After 53 weeks?
Down to 53 weeks yes. The other higher density seeds definitely in 97 could not be imported under the laws of atomic materials so you could only have the iodine ones at the time I went forward for them.
Are the other ones also left in?
They're left in as well. There's a third, there's permanent implantation on one of the two isotopes, the iodine or the P and then there's the high density temporary one where they are put in for may be you know a couple of minutes and pulled out and the next day put in and pulled out again, that's a totally different procedure. And I know there has, there is one that has started up doing that in UK but at the time I had mine done there was only one and it was doing standard Brachytherapy and permanent implantation.
I must stress about the hospital where I did have the Brachytherapy done was that they're a total one off within all the NHS ones I've come across because they weren't NHS and the staff had no clue whether you were private or NHS in there, absolutely no clue, you were treated the same and you were treated brilliantly. And everything was explained from the minute you went in the door, absolutely everything was explained which was the first time it had been to me. And I was talking to an NHS patient in there and he was exactly the same, no difference...
(Laughs) well the seeds are implanted every - - - basically in the perineum. They're inserted on long needles.
Through the perineum?
Yes and you are, you're actually in a stirrup position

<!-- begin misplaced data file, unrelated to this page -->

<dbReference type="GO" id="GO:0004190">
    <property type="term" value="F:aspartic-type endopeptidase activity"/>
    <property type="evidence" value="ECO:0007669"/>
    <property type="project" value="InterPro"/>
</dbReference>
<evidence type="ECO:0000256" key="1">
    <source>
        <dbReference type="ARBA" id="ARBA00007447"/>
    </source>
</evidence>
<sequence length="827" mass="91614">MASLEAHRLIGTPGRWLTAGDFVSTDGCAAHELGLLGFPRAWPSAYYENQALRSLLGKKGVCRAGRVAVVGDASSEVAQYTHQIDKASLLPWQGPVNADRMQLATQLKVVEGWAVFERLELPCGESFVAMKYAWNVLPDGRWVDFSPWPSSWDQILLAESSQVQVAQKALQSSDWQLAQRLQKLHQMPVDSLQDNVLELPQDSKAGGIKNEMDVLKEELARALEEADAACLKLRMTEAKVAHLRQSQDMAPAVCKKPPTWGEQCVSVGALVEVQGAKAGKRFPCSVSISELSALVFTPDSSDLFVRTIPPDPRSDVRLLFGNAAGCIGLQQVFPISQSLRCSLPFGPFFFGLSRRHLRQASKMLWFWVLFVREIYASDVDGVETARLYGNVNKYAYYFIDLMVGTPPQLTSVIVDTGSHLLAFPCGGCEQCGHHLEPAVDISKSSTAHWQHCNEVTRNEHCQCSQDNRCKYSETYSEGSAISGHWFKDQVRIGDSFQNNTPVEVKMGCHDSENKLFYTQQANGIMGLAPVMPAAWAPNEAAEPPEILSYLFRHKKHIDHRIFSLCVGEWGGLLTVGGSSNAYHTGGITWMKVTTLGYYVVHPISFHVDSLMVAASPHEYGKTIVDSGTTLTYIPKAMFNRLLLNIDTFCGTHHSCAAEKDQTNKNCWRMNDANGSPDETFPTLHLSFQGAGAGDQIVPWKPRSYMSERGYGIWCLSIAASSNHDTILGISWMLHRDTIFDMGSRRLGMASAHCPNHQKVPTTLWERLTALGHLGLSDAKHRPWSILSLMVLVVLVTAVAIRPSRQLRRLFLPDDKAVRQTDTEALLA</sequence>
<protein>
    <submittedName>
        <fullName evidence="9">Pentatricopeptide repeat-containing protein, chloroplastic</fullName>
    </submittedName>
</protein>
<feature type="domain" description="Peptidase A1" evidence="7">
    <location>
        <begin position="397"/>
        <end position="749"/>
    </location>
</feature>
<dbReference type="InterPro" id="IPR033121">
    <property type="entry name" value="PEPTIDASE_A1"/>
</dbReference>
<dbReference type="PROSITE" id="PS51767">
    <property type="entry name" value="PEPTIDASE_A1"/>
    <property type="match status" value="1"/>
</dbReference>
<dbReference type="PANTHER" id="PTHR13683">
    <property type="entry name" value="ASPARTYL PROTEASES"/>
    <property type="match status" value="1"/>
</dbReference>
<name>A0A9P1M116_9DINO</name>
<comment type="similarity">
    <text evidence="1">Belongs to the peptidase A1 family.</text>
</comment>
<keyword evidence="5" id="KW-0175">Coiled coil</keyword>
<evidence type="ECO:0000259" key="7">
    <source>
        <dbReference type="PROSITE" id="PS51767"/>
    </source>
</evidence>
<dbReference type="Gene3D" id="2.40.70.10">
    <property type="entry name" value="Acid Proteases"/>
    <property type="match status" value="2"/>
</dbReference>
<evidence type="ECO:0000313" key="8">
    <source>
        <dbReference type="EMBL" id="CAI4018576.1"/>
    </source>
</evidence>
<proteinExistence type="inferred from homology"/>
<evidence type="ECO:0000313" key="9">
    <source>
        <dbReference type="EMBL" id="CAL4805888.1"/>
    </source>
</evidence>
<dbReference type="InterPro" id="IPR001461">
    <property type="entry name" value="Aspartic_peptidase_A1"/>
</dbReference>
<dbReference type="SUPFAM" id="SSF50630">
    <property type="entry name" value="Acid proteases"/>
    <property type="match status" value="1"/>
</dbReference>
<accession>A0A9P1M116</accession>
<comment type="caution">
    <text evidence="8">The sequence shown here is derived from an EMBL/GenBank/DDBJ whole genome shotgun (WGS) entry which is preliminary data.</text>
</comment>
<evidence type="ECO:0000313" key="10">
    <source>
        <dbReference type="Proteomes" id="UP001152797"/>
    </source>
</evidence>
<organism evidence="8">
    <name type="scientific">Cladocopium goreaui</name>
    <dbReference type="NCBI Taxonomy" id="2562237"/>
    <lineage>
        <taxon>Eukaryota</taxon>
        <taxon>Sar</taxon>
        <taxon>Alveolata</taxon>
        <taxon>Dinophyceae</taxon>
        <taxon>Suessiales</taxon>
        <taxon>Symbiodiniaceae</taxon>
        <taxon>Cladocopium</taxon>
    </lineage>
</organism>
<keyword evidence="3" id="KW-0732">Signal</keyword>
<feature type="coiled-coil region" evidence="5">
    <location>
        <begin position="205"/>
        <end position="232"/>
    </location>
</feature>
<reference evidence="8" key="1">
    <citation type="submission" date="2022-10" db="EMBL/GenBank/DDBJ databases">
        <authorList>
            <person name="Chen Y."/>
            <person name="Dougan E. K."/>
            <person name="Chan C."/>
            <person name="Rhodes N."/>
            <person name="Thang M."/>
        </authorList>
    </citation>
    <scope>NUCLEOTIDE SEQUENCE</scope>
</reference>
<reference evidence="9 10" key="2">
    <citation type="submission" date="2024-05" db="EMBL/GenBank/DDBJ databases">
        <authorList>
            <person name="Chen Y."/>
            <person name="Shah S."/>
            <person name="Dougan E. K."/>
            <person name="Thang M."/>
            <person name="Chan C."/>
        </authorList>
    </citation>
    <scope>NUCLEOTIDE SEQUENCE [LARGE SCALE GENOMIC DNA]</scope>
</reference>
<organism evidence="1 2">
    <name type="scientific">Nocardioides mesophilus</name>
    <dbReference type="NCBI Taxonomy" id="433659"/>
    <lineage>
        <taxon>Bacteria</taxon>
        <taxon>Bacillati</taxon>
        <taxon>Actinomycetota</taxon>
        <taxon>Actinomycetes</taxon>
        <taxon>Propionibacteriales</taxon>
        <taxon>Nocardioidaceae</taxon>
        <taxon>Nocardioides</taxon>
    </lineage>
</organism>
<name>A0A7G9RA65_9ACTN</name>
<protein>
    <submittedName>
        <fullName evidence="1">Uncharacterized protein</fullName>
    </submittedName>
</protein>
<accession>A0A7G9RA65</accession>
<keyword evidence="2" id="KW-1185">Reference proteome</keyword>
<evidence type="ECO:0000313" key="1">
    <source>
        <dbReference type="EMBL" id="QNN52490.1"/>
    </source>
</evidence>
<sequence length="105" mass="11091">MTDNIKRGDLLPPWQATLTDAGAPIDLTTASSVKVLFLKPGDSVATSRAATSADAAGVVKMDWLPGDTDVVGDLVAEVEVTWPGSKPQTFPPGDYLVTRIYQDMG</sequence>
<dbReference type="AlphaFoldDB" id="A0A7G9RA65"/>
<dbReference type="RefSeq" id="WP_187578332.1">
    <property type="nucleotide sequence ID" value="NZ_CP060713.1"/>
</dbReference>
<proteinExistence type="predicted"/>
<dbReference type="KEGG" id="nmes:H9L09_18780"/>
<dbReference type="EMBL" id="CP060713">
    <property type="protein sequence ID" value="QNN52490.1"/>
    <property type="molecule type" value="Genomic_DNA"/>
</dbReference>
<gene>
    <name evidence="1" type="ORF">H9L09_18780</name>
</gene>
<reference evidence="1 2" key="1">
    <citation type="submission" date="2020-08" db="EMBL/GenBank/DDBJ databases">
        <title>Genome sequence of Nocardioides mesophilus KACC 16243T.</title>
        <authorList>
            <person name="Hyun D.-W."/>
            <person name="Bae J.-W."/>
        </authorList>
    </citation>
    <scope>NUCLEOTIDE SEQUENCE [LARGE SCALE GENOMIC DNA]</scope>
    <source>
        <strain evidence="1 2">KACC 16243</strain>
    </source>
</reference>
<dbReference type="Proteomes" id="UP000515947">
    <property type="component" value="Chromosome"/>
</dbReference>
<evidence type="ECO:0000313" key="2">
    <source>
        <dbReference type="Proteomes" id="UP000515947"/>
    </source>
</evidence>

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Brachytherapy - brachy comes from the Greek word new and therapy for treatment so it's a new treatment, so there's nothing sinister about the wording. And what is entailed is an injection which leaves seeds of radiotherapy or iodine treated seeds in the prostate which will destroy it over a period of time, probably 3 months. The injection is made very precisely, there are a couple of fittings you have on an ultrasound machine and you're then marked in indelible ink with tattoos, very small tattoos which don't come off when you wash, and the injection is made in the perineum, I think it's called, which is in between the anus and the scrotum. And there are a number of holes made and the seeds are then left at equidistance according to exactly where your prostate is and within the prostate. In the meantime there is an ultrasound machine which is entered into the rectum which ensures that the seeds are only left in the prostate so the chance of incontinence or any damage to the sexual nerve is not necessarily completely eradicated but is unlikely.